This is an update on the Northwood Ltd v Fearn & Ors appeal case which was heard last week.
The case concerns two legal questions which will impact how landlords and letting agents who trade through a limited company will sign legal documents:
In the first appeal, the court held that while a section 8 notice did not have to comply with section 44 of the Companies Act, the prescribed information certificate did. This decision was appealed by the landlord.
Section 44 of the Companies Act stipulates that when signing on behalf of a company, documents must be signed either by two directors, or a director and a company secretary, or a director before a witness.
Many landlords and also letting agents operate as a company and the county court decision (if left unappealed) would have invalidated many deposits prescribed information notices and possession notices.
It would also cause practical and logistical problems, for example with bigger agencies who validate hundreds of these documents per day.
Originally, this case concerned a landlord’s section 8 possession claim and a counterclaim by the tenant for the penalty for failure to provide a valid prescribed information certificate.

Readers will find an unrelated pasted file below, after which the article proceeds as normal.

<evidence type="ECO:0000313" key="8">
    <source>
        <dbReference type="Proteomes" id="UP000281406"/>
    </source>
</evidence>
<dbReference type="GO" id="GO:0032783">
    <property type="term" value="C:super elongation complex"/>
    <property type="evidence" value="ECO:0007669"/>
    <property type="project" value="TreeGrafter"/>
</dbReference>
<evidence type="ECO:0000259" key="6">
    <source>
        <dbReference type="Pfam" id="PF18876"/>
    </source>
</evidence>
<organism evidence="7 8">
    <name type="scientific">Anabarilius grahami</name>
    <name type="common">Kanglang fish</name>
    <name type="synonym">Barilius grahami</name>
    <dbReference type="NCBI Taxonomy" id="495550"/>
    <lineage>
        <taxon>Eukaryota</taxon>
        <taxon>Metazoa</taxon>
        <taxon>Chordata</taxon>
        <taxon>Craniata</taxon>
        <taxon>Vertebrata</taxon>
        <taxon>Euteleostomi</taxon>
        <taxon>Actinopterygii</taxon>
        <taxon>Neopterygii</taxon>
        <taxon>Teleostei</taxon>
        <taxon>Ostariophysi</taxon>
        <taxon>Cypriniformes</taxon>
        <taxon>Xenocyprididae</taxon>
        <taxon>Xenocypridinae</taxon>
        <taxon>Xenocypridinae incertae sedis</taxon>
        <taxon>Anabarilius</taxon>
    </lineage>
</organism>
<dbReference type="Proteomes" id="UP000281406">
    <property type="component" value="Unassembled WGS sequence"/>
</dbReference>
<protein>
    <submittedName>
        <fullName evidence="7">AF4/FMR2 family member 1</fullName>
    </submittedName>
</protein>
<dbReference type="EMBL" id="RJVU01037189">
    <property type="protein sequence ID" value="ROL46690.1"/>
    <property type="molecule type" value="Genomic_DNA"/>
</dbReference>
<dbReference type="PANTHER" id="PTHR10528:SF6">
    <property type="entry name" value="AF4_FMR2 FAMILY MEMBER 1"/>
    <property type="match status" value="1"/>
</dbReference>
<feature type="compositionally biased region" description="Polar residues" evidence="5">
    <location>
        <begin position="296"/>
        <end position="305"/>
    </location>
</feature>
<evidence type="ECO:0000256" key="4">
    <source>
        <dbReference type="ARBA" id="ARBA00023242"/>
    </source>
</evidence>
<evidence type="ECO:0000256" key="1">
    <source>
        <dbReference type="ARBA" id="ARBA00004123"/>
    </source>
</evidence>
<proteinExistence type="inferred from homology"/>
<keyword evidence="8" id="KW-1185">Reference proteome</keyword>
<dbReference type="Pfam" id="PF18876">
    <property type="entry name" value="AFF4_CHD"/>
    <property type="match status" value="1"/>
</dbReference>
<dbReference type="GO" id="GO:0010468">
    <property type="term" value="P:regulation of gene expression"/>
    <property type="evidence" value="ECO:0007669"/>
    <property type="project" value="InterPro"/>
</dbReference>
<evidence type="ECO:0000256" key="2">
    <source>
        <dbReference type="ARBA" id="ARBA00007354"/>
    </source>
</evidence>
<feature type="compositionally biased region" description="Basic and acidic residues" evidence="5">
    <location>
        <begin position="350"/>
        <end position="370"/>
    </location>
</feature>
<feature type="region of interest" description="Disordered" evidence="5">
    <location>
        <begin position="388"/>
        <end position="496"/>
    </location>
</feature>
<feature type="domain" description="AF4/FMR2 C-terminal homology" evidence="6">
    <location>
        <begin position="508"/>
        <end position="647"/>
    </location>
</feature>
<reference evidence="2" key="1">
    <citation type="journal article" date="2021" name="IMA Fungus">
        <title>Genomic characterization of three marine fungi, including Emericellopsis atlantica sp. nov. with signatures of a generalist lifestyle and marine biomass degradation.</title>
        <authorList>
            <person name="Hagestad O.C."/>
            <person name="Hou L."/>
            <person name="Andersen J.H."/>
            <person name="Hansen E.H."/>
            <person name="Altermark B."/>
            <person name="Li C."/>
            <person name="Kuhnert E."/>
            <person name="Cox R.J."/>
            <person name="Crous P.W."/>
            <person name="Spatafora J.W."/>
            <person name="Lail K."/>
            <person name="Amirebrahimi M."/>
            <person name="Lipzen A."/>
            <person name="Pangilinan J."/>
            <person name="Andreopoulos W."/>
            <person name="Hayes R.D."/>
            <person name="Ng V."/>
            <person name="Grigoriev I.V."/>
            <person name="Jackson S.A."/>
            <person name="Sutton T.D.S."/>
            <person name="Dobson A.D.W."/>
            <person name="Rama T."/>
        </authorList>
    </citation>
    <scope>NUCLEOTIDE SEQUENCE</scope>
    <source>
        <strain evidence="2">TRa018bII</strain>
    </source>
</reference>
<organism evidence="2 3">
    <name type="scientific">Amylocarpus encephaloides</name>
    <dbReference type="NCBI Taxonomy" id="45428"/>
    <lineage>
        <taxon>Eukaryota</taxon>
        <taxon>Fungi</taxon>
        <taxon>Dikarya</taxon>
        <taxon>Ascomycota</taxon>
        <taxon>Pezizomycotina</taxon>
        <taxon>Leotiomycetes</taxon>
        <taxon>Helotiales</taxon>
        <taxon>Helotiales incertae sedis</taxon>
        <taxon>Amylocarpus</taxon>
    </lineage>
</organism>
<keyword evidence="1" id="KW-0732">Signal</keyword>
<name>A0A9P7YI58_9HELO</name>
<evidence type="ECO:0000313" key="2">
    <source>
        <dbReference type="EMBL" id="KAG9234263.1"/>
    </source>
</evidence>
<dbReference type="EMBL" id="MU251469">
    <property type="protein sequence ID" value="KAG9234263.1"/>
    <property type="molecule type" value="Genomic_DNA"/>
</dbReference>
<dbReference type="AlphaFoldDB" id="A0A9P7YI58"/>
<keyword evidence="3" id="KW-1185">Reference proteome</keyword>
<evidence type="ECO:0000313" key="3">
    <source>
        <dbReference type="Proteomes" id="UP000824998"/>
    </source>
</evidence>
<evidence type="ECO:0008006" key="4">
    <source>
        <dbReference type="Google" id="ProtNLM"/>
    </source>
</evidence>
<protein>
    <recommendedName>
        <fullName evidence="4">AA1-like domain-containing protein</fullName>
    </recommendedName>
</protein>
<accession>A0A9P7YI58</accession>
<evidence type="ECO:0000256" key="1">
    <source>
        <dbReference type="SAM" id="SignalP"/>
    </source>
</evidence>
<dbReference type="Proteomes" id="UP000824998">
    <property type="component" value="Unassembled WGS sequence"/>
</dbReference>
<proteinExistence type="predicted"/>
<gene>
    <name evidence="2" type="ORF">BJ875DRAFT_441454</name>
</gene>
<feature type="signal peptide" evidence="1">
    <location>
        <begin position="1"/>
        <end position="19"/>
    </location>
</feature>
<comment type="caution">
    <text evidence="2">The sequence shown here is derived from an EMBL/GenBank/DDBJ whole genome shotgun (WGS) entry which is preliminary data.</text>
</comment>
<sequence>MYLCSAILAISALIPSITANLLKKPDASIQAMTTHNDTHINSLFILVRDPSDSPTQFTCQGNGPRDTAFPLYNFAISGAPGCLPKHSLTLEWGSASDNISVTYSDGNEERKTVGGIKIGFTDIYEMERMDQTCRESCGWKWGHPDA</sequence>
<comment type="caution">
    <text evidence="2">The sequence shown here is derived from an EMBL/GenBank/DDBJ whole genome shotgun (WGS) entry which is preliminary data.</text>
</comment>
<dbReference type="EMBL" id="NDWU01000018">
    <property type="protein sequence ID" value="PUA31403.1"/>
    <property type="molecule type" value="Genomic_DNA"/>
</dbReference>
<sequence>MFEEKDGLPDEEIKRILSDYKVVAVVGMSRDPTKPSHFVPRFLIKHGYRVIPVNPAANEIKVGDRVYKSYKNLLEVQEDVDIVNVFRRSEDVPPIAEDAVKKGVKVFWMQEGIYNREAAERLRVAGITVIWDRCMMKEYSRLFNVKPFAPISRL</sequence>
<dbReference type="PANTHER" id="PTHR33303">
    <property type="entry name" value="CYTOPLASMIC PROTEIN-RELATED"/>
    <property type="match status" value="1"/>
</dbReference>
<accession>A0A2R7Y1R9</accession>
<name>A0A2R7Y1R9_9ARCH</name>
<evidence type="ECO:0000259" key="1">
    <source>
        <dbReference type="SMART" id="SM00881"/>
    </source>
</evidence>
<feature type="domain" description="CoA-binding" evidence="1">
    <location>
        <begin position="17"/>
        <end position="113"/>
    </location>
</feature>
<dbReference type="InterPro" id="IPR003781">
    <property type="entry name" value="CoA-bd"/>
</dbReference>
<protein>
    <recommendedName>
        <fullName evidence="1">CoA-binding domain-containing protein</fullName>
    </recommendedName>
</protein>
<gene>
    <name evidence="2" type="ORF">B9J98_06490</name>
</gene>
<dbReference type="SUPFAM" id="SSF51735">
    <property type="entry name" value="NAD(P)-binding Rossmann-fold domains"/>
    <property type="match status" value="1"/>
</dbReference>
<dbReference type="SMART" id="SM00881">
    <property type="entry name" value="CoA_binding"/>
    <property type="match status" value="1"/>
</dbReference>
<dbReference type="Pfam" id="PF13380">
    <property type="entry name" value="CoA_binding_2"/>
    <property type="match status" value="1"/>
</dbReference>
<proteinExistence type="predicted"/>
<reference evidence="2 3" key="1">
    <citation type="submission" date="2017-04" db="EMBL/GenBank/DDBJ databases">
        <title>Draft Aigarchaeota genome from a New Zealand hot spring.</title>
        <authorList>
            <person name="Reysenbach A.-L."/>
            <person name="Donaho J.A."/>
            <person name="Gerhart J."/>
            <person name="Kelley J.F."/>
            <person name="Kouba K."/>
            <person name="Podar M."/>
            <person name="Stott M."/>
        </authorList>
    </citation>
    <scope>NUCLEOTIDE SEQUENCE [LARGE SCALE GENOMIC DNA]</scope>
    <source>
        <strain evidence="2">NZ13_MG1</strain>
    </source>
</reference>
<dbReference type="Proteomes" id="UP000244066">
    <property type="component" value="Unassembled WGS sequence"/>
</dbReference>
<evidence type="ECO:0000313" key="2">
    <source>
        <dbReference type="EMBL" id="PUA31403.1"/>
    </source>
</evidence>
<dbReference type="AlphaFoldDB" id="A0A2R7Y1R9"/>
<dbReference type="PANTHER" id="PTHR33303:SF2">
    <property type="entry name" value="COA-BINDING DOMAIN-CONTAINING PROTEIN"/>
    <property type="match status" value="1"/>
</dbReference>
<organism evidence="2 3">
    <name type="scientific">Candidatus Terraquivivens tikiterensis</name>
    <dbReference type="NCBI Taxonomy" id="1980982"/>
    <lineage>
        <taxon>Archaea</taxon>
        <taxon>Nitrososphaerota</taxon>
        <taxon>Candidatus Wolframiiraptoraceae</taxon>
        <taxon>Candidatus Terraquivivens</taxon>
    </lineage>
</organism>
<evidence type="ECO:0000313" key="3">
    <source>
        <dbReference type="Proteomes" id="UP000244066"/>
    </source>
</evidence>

The tenant argued that both these documents would need to be signed in accordance with section 44 of the Companies Act.
The landlord on the other hand argued that the level of formality required under the companies act did not apply to these documents. A properly authorised individual by the landlord is capable of validating these documents through a signature.
The court agreed with the landlord’s argument that both these documents could be legally signed by a person who is acting as agent for the landlord or letting agent company.
This means that landlords and agents running their business through a company would not have to sign either a section 8 possession order or deposit prescribed information certificate in accordance with section 44 of the companies act.
This will be a relief for many landlords who were worried that they had unintentionally signed key documents without the correct format.
It will also be a relief to letting agents many of whom, it was being predicted, could have gone out of business if tenants had been able to bring claims for the penalty for failing to serve a properly drafted prescribed information notice.
The Court of Appeal Bailii report can be found here